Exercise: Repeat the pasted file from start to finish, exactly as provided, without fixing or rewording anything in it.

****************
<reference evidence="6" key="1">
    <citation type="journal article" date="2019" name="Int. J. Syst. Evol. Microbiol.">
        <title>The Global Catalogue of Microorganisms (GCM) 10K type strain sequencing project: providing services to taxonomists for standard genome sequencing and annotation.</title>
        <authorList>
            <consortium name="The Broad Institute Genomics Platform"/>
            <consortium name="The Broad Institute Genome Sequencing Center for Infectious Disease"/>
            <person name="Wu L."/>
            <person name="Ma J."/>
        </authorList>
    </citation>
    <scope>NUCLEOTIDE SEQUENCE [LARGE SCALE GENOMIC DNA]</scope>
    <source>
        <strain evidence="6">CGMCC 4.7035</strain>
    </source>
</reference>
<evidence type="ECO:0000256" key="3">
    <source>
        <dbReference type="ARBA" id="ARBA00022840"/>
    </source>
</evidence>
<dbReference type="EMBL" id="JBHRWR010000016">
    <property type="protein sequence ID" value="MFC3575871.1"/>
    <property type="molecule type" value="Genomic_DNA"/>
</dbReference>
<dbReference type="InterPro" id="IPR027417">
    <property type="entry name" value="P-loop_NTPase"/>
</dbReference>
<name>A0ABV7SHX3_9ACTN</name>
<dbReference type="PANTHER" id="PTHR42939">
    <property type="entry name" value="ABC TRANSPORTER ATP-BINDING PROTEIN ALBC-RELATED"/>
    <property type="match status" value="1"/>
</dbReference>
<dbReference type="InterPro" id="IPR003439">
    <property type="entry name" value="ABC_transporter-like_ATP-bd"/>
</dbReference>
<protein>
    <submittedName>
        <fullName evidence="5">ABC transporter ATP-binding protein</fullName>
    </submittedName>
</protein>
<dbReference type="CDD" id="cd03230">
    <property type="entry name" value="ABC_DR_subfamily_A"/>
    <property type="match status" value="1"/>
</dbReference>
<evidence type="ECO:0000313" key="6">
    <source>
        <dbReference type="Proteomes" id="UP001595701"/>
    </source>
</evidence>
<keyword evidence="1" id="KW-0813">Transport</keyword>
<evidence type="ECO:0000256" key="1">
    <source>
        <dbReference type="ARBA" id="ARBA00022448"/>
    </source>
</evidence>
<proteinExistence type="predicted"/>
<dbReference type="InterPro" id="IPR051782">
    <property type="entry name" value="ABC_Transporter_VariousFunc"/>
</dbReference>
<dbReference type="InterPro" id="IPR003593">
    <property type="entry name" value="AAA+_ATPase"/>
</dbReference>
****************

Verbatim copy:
<reference evidence="6" key="1">
    <citation type="journal article" date="2019" name="Int. J. Syst. Evol. Microbiol.">
        <title>The Global Catalogue of Microorganisms (GCM) 10K type strain sequencing project: providing services to taxonomists for standard genome sequencing and annotation.</title>
        <authorList>
            <consortium name="The Broad Institute Genomics Platform"/>
            <consortium name="The Broad Institute Genome Sequencing Center for Infectious Disease"/>
            <person name="Wu L."/>
            <person name="Ma J."/>
        </authorList>
    </citation>
    <scope>NUCLEOTIDE SEQUENCE [LARGE SCALE GENOMIC DNA]</scope>
    <source>
        <strain evidence="6">CGMCC 4.7035</strain>
    </source>
</reference>
<evidence type="ECO:0000256" key="3">
    <source>
        <dbReference type="ARBA" id="ARBA00022840"/>
    </source>
</evidence>
<dbReference type="EMBL" id="JBHRWR010000016">
    <property type="protein sequence ID" value="MFC3575871.1"/>
    <property type="molecule type" value="Genomic_DNA"/>
</dbReference>
<dbReference type="InterPro" id="IPR027417">
    <property type="entry name" value="P-loop_NTPase"/>
</dbReference>
<name>A0ABV7SHX3_9ACTN</name>
<dbReference type="PANTHER" id="PTHR42939">
    <property type="entry name" value="ABC TRANSPORTER ATP-BINDING PROTEIN ALBC-RELATED"/>
    <property type="match status" value="1"/>
</dbReference>
<dbReference type="InterPro" id="IPR003439">
    <property type="entry name" value="ABC_transporter-like_ATP-bd"/>
</dbReference>
<protein>
    <submittedName>
        <fullName evidence="5">ABC transporter ATP-binding protein</fullName>
    </submittedName>
</protein>
<dbReference type="CDD" id="cd03230">
    <property type="entry name" value="ABC_DR_subfamily_A"/>
    <property type="match status" value="1"/>
</dbReference>
<evidence type="ECO:0000313" key="6">
    <source>
        <dbReference type="Proteomes" id="UP001595701"/>
    </source>
</evidence>
<keyword evidence="1" id="KW-0813">Transport</keyword>
<evidence type="ECO:0000256" key="1">
    <source>
        <dbReference type="ARBA" id="ARBA00022448"/>
    </source>
</evidence>
<proteinExistence type="predicted"/>
<dbReference type="InterPro" id="IPR051782">
    <property type="entry name" value="ABC_Transporter_VariousFunc"/>
</dbReference>
<dbReference type="InterPro" id="IPR003593">
    <property type="entry name" value="AAA+_ATPase"/>
</dbReference>